Formac Pharmaceuticals and WR Grace say their silica platform can improve the formulation selection process for poorly soluble APIs (active pharmaceutical ingredients).
The companies last year formed an alliance which saw Grace provide a range of mesoporous silica’s for Formac’s early phase testing service.
And following the first-in-human trials of the technology, the firms are now confident they can find effective delivery formulations for researchers having absorption difficulties with their orally delivered chemical compounds.
CEO Laurent Schueller told Outsourcing-Pharma: “This could definitely speed up time to market for our clients. One of the main things in drug development is finding the right formulation that ensures the API is efficient.”
However Scheuller said formulation often takes a back seat in early phase because companies want to make sure their compounds work before spending time and money on perfecting the delivery.
“Because of this, companies often use several formulations in early phase studies,” he added. “The problem is firms end up switching from formulation to formulation through the process, and this is time consuming and costly.
“If you get it right from the start there is no need to switch. That’s what our programme can do.”
He added the platform could help speed up the regulatory process, because using the same formulation ensures the same API exposure for the patient through the entire development process.
“We have consulted with some regulatory bodies, for instance with the Belgium authorities, however we are still yet to discuss this with the EMA (European Medicines Agency) and the US FDA (Food and Drug Administration). This will come in due time,” Scheuller said.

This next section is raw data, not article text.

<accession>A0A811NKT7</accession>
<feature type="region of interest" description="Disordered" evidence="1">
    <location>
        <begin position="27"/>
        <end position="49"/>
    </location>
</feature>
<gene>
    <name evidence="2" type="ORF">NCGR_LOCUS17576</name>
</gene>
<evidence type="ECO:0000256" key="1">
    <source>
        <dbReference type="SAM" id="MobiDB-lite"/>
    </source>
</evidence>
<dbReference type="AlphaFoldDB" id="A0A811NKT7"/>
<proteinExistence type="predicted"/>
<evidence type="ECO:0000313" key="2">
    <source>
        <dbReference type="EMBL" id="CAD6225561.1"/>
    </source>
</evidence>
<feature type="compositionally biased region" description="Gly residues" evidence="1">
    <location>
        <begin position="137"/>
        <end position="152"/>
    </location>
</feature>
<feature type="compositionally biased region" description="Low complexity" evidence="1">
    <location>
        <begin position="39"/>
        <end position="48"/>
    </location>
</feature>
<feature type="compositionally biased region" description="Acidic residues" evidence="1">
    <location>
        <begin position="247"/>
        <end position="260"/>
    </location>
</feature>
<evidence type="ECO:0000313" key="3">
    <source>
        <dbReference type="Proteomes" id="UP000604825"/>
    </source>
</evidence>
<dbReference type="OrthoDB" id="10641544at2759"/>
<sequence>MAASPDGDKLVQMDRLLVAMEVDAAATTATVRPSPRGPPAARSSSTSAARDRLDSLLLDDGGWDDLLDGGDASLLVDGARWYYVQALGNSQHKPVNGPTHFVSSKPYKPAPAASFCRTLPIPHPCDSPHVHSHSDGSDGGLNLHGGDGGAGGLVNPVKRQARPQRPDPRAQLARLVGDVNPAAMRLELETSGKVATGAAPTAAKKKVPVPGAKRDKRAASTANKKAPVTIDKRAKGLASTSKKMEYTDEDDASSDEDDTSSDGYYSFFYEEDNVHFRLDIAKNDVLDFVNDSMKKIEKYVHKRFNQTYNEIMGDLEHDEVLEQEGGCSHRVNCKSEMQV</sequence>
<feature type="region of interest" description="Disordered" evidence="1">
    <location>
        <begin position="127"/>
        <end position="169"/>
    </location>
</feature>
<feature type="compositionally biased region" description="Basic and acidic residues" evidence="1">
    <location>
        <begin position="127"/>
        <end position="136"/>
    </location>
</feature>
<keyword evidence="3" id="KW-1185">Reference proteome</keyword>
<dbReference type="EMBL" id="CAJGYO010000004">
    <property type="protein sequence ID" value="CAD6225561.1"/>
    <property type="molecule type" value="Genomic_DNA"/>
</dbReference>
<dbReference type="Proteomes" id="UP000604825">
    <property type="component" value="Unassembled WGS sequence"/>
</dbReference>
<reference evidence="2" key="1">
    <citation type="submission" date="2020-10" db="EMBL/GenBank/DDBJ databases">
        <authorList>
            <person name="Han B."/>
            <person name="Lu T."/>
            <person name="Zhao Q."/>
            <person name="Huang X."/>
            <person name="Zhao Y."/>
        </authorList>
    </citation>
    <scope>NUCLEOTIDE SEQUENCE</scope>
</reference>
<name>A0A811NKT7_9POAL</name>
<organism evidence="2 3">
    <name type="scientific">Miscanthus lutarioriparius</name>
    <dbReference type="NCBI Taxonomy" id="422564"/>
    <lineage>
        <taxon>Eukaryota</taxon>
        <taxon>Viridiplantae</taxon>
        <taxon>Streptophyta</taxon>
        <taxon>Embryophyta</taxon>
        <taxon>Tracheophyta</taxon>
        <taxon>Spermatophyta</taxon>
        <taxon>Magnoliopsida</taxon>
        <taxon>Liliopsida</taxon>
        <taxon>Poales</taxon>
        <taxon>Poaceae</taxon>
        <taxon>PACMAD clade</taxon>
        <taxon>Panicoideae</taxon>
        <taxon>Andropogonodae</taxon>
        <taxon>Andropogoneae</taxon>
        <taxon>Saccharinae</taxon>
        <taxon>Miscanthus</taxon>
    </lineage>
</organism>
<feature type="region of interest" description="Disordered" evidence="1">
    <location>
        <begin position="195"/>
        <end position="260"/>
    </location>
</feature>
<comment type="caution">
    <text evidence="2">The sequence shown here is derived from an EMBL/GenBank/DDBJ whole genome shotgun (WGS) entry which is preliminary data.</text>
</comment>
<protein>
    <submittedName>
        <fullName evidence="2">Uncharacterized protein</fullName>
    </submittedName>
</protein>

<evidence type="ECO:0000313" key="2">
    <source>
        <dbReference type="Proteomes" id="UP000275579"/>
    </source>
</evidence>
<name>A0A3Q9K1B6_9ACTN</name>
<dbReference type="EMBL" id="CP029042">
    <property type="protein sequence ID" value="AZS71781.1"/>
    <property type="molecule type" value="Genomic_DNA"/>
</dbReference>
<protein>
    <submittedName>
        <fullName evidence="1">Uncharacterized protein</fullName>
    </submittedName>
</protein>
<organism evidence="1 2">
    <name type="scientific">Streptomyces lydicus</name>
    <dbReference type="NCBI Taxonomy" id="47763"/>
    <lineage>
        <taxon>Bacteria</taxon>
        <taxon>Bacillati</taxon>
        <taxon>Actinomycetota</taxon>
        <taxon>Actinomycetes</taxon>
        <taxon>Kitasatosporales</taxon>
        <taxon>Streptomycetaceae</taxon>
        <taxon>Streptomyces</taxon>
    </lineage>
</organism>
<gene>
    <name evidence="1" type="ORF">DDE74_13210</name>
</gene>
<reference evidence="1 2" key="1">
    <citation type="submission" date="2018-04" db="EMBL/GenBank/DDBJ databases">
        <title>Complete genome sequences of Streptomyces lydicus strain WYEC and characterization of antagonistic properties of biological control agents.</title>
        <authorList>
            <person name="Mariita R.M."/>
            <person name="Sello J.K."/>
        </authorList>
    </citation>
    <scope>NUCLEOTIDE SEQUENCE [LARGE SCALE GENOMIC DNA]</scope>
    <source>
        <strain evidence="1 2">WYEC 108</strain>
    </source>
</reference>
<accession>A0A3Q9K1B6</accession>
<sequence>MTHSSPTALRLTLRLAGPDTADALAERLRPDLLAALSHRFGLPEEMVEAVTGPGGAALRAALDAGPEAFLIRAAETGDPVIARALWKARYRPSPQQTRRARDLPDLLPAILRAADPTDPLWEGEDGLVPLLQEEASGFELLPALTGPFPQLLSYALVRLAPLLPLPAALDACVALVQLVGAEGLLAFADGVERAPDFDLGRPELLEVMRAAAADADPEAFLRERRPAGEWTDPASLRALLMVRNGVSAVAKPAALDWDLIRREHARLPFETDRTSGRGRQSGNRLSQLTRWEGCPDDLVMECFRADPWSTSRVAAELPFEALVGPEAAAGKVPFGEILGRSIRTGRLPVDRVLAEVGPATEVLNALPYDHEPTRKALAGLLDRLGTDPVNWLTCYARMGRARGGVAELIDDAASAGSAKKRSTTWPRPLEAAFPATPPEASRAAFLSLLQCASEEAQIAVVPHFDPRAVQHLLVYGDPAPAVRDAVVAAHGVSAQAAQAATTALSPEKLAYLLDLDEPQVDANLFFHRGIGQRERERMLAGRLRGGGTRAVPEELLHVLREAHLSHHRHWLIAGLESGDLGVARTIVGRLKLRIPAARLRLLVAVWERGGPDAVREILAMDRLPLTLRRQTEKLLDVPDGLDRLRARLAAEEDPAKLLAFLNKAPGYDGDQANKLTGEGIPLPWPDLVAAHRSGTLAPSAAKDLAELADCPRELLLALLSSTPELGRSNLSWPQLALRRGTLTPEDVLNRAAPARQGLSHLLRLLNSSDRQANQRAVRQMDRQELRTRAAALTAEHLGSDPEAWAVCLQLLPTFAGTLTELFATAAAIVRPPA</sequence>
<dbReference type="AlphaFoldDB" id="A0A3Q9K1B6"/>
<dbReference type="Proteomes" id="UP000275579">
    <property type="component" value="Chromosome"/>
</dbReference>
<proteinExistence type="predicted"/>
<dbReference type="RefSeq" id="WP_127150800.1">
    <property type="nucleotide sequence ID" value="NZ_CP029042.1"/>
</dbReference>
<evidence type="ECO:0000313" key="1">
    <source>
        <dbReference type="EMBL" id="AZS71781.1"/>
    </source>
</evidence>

The service is currently aimed largely at chemical compounds delivered as capsules. However R&D (research and development) director Michiel Van Speybroeck told Outsourcing-Pharma that tablets are on the horizon in future development.
“It’s basically a delivery platform for poorly water soluble APIs, which means you can now absorb poorly hydrophilic silica materials with typical porosity, where a compound may not otherwise be able to form itself into crystals,” he said.
He said that though this makes the platform perfect for capsules, Formac and Grace are still to find a way to produce tableted forms which require less excipients to work.
“It’s mainly about maximising the performance. Using a lot of excipients will dilute the formulation,” he said.
“In reality, we could produce tablets at this stage but we first need to optimise the way we do this before we can actually focus on it.”
As for the type of company Formac aims its service offering at, Van Speybroeck said: “If it’s a poorly soluble chemical entity, then we would consider it. We look to both Big Pharma as well as medium enterprises.”
Schueller added that the programme has a wide spectrum of target firms, from early phase developers up to generics companies looking to re-formulate existing products to improve their efficacy.
However, he stressed the company is only working with chemical compounds at the moment.
When asked about the potential for testing biological drugs he replied: “We have had a few bio firms interested, but we don’t see any added value for products like peptides and antibodies at present.
“But I think this is an emerging technology, and there is an obvious need to improve all poorly soluble molecules.”